In November, Accuracy in Media released my report regarding a company known as CH2M Hill, an engineering firm that claimed nearly $2 billion in stimulus awards. Most of their work concentrated on one division – the CH2M HILL Plateau Remediation Company (CHPRC) – which operated one of the world’s largest environmental cleanup projects—the Central Plateau on the Hanford Nuclear Site in Richland, Washington.
New information shows that despite their claims, the Energy Department says the company actually received $1.38 billion from the stimulus, but had an additional $3.1 billion in annual budget appropriations. Furthermore, they are receiving $2 million in state tax breaks annually, yet still laid off thousands of workers.
The Blaze reported:
A new investigative report released by Accuracy in Media Wednesday, reveals that CH2M HILL, a Colorado-based consulting, engineering and construction firm, received nearly $2 Billion in stimulus funding despite a history of kickbacks, poor conduct and contaminating their own workers. While they are not in danger of suffering the same bankruptcy plight as Solyndra, CH2M has laid-off thousands of workers since receiving taxpayer stimulus. And like Solyndra, CH2M has donated thousands in campaigns finances to Democrats.
In response to an FOI request for information, the Department of Energy reported that “CHPRC competed for and was awarded a $4.515 B contract on June 19, 2008, to complete select cleanup work at the Hanford Site.” That award form can be seen here:
In a letter dated January 30th, 2012, the DOE explains that “…the $4.5 billion amount is for the total original contract value. The $1.38 billion is the amount of American Recovery and Investment Act (ARRA) funds applied to the contract. The difference between $4.5 billion and $1.38 billion is funded by normal annual budget appropriations (non-ARRA).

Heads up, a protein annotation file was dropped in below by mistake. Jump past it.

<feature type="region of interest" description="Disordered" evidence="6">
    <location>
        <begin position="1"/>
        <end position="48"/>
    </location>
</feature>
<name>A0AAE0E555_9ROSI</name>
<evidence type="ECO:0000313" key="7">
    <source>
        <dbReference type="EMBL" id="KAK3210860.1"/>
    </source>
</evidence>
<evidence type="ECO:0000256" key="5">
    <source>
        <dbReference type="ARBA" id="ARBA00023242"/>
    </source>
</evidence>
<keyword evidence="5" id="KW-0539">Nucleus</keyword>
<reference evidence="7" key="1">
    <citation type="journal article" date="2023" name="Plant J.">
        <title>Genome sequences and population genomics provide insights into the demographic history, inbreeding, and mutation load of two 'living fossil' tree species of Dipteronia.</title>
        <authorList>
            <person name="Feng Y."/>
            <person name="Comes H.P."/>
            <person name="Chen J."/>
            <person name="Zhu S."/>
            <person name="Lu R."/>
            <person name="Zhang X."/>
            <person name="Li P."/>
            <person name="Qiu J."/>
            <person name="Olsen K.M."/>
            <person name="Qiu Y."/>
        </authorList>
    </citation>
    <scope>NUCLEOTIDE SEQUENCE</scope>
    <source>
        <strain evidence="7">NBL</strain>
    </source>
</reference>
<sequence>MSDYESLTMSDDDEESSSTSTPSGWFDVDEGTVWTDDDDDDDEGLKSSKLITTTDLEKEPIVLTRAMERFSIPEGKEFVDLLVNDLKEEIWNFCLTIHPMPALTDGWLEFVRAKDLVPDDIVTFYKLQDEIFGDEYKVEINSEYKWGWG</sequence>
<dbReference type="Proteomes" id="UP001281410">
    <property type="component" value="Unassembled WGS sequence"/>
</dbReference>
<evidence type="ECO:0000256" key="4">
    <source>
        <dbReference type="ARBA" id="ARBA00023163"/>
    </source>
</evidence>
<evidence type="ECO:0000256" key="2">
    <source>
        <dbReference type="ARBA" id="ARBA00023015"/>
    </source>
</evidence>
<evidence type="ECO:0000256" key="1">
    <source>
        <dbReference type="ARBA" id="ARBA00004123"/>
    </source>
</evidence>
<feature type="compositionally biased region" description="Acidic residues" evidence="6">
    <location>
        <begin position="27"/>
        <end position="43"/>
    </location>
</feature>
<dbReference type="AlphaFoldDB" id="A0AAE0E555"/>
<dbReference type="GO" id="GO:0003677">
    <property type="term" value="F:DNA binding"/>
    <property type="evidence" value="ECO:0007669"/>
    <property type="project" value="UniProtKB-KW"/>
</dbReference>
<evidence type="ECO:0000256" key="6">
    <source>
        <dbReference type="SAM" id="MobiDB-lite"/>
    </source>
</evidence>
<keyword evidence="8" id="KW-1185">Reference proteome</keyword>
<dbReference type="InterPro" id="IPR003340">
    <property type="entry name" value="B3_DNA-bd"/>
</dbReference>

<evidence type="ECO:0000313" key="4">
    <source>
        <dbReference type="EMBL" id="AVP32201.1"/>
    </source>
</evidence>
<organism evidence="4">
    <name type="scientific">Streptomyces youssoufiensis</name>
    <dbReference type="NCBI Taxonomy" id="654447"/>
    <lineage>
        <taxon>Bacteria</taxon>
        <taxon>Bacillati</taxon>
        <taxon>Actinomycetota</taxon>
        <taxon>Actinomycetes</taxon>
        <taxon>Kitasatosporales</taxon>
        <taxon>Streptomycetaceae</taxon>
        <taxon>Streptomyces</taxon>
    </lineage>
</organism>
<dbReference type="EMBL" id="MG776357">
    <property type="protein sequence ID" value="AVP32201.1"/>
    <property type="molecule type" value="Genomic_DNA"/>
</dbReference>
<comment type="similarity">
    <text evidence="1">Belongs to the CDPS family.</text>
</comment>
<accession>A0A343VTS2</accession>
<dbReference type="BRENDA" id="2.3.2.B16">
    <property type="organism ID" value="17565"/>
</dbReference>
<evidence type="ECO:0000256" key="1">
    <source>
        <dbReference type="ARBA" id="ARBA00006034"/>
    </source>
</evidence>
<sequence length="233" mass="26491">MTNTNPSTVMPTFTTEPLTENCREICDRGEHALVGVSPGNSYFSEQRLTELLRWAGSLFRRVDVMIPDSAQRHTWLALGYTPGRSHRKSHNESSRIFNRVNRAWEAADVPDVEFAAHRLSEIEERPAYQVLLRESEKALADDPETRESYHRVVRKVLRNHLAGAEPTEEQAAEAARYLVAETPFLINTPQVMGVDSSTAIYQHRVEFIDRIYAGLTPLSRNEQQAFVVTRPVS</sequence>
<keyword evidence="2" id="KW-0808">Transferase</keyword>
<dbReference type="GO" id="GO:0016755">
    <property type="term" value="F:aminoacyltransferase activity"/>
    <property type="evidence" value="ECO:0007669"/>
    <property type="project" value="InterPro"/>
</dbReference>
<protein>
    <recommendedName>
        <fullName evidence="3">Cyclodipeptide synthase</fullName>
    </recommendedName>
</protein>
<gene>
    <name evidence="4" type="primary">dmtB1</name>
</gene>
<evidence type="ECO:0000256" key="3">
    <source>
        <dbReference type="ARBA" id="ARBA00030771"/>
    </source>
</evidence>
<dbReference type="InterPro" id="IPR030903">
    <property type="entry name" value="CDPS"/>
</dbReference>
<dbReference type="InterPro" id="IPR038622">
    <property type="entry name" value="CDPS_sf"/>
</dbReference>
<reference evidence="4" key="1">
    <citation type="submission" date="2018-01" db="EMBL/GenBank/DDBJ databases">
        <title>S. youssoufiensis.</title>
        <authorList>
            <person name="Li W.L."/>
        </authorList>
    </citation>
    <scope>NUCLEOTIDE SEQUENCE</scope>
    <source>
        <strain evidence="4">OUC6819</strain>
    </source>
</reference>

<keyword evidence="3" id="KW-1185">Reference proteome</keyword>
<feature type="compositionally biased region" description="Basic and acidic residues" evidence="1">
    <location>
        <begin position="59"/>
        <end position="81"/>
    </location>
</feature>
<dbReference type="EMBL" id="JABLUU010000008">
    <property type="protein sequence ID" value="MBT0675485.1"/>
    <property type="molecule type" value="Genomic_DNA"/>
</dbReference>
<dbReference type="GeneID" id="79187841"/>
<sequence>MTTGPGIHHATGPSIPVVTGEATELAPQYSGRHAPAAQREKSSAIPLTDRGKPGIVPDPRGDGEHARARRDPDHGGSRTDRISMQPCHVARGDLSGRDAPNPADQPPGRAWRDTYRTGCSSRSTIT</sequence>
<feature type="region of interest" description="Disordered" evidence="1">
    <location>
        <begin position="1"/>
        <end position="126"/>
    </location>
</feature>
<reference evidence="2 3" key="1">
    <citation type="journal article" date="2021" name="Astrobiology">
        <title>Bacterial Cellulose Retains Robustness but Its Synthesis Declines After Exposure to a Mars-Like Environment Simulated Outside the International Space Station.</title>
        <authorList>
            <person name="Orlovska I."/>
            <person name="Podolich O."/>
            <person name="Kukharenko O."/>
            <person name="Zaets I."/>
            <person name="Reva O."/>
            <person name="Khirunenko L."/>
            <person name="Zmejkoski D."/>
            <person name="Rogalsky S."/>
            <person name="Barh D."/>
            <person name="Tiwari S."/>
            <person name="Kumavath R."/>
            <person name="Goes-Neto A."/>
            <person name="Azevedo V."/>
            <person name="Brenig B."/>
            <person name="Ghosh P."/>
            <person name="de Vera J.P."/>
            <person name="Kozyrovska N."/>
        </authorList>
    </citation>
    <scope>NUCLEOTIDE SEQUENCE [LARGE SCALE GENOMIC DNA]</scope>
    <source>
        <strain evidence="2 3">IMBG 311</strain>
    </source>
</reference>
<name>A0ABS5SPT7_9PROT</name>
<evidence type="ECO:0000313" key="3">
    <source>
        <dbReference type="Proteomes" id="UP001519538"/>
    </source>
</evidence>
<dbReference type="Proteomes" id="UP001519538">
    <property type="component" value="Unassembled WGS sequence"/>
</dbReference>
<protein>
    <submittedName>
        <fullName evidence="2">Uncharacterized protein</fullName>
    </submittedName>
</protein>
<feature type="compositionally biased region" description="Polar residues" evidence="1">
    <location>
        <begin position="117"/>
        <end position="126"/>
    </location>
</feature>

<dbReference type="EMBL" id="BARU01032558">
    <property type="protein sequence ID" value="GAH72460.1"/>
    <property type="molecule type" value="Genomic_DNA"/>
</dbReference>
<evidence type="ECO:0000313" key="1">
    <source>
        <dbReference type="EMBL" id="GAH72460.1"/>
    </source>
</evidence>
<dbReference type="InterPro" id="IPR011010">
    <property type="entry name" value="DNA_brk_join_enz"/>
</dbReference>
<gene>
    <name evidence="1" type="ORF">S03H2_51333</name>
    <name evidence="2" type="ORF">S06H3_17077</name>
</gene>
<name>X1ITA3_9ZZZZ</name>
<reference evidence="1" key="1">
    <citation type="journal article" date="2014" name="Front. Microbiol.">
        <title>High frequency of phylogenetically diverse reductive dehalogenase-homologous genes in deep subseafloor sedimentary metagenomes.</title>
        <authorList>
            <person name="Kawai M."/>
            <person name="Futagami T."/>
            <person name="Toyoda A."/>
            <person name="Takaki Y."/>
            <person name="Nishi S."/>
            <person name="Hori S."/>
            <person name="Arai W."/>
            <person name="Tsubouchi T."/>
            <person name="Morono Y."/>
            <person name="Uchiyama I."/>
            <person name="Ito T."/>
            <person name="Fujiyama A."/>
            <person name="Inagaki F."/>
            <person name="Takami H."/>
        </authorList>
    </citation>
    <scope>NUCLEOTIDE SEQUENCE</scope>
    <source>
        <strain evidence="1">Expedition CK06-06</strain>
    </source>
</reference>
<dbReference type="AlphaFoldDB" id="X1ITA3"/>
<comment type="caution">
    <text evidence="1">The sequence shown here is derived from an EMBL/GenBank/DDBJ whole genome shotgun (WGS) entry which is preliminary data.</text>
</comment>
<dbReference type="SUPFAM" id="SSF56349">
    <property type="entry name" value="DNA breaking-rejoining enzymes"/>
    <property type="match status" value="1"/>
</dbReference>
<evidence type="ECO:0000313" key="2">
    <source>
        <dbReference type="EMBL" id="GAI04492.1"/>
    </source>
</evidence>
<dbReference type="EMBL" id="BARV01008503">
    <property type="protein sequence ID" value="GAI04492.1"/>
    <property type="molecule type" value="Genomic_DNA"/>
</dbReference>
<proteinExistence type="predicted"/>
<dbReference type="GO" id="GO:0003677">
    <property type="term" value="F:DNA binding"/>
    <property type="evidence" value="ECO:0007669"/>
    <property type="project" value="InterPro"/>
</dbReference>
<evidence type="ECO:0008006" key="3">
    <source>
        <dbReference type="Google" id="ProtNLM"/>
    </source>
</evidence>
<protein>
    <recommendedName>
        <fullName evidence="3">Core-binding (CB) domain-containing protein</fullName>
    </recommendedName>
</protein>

So why the discrepancy between the company’s report of $1.9 billion in stimulus funding and the DOE’s claim of $1.38 billion? More importantly, why is a company operating a nuclear cleanup site to the tune of $4.5 billion taking advantage of a $2 million state tax break for research and development?
From a Seattle Times editorial:
HUNDREDS of Washington companies engaged in research and development in technology-related fields pay a reduced business-and-occupation tax. This break was designed to create a healthy R&D climate in our state and spur companies to maturity.
…the Department of Revenue says three companies — Microsoft, Pacific Northwest National Laboratory, which is operated by Battelle, and CH2M Hill — get up to a $2 million tax break every year. These companies do impressive work in the Northwest. But these firms do not really need state assistance.
By comparison, titans such as Google and Yahoo! received less than $300,000 in business-and-occupation tax forgiveness annually.
What R&D is a nuclear cleanup firm performing exactly?